The gang is back this holiday season for more fable-fed follies with Jack and the End of the World at Dancing Sky Theatre in Meacham. The antics of Jack Spriggins, his long suffering mother, and all the denizens of their prairie town go on stage until the final performances on December 18.

It’s a laugh filled treat that pulls at some nostalgic heart strings in a couple of ways. First of all, this year’s trials harken all the way back to the original “Jack and the Beanstalk” based panto some 17 years ago. The staple characters are all back - from the wisecracking sidebar observations of barflies Ed and Fred to the earnest and socially conscious Evelina the chicken. 

Each of the cast members seamlessly drifts through a variety of characters. The shift of scenes is deftly choreographed and executed with dance-like precision. 

James O’Shea makes a return as the Widow Spriggins and demonstrates his characteristic stage and vocal range, giving voice to Ed and one of the ever-present four horsepersons of the apocalypse. 

Crispi Lord is another veteran of the pantos, portraying the wide-eyed, occasionally vacant but ever optimistic Jack. Audiences can’t help but cheer for Jack (literally thanks to some prompt cards) as the character stumbles through a high-stakes apocalyptic scenario.

Jenna Berenbaum gives life to Evelina and a coop full of feathered friends. Along with the other cast members, she contributes to the memorable soundtrack of original songs.

Welcome newcomers are Blaine Hart and Bongani Musa. Hart takes on the role of evil doer Monty St. Orange who plays the fool and the foil for anyone who stands in the way of his nefarious plans. A gifted guitar player, Hart anchors the troupe's musical numbers and provides clever string based sound effects throughout the performance Musa’s powerful voice is perfect for his Giant character, and a host of others, like his spin on a notable CBC broadcaster.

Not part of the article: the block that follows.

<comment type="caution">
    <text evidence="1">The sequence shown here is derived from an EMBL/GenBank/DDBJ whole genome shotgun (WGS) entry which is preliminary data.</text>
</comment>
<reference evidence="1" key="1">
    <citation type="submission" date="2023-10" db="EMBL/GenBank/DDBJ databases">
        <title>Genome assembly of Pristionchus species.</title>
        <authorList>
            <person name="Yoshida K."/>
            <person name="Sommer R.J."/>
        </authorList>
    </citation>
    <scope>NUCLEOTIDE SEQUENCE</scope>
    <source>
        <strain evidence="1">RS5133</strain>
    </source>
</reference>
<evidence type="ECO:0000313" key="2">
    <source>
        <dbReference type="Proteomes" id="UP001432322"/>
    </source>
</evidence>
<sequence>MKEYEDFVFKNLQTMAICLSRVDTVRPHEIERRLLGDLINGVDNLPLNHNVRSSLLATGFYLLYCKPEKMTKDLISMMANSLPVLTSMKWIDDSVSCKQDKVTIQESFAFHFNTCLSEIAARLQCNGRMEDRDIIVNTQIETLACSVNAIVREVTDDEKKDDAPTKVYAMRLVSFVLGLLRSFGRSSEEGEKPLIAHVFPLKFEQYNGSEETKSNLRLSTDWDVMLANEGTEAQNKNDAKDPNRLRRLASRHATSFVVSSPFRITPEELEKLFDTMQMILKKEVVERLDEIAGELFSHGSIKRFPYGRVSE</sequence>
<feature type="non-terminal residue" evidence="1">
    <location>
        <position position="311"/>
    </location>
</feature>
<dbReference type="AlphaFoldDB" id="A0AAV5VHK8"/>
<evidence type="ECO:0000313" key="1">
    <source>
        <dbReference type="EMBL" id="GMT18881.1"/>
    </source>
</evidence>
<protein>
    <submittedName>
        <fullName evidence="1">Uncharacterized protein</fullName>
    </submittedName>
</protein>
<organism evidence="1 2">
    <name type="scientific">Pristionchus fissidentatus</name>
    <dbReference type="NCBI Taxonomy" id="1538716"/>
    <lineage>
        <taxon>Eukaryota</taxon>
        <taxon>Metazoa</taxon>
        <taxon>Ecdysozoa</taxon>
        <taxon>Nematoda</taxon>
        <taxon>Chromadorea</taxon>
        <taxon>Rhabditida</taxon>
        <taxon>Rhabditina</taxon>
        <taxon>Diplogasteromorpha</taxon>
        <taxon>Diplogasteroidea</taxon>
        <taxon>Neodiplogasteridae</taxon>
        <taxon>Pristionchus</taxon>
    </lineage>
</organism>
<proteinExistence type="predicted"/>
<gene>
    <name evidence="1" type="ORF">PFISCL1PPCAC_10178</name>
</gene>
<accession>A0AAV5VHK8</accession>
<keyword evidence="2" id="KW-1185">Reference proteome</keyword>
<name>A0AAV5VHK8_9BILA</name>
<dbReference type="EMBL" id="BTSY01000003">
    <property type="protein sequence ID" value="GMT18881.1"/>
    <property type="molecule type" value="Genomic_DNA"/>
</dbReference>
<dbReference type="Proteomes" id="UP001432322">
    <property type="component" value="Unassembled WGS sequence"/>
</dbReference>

Artistic director Angus Ferguson has led the crew in penning a witty and topical farce. It’s got Shakespearean overtones - not in the language, but in the sensibility. On the surface, it’s an animated romp, but there’s  a deeper commentary on what we’ve been through over the last couple years and the social challenges we face when technology divorces us from our lives. There are sly nods to tech oligarchs, media pundits - both “fake” and “real”, our pop culture past, and the hot topics of the day. But the bottom line is that there's plenty of laughs for all ages.

Tickets for the remaining performances are going quickly, says Angus Ferguson, so don’t miss out on the return of a holiday favourite. Show and ticket details are available at www.dancing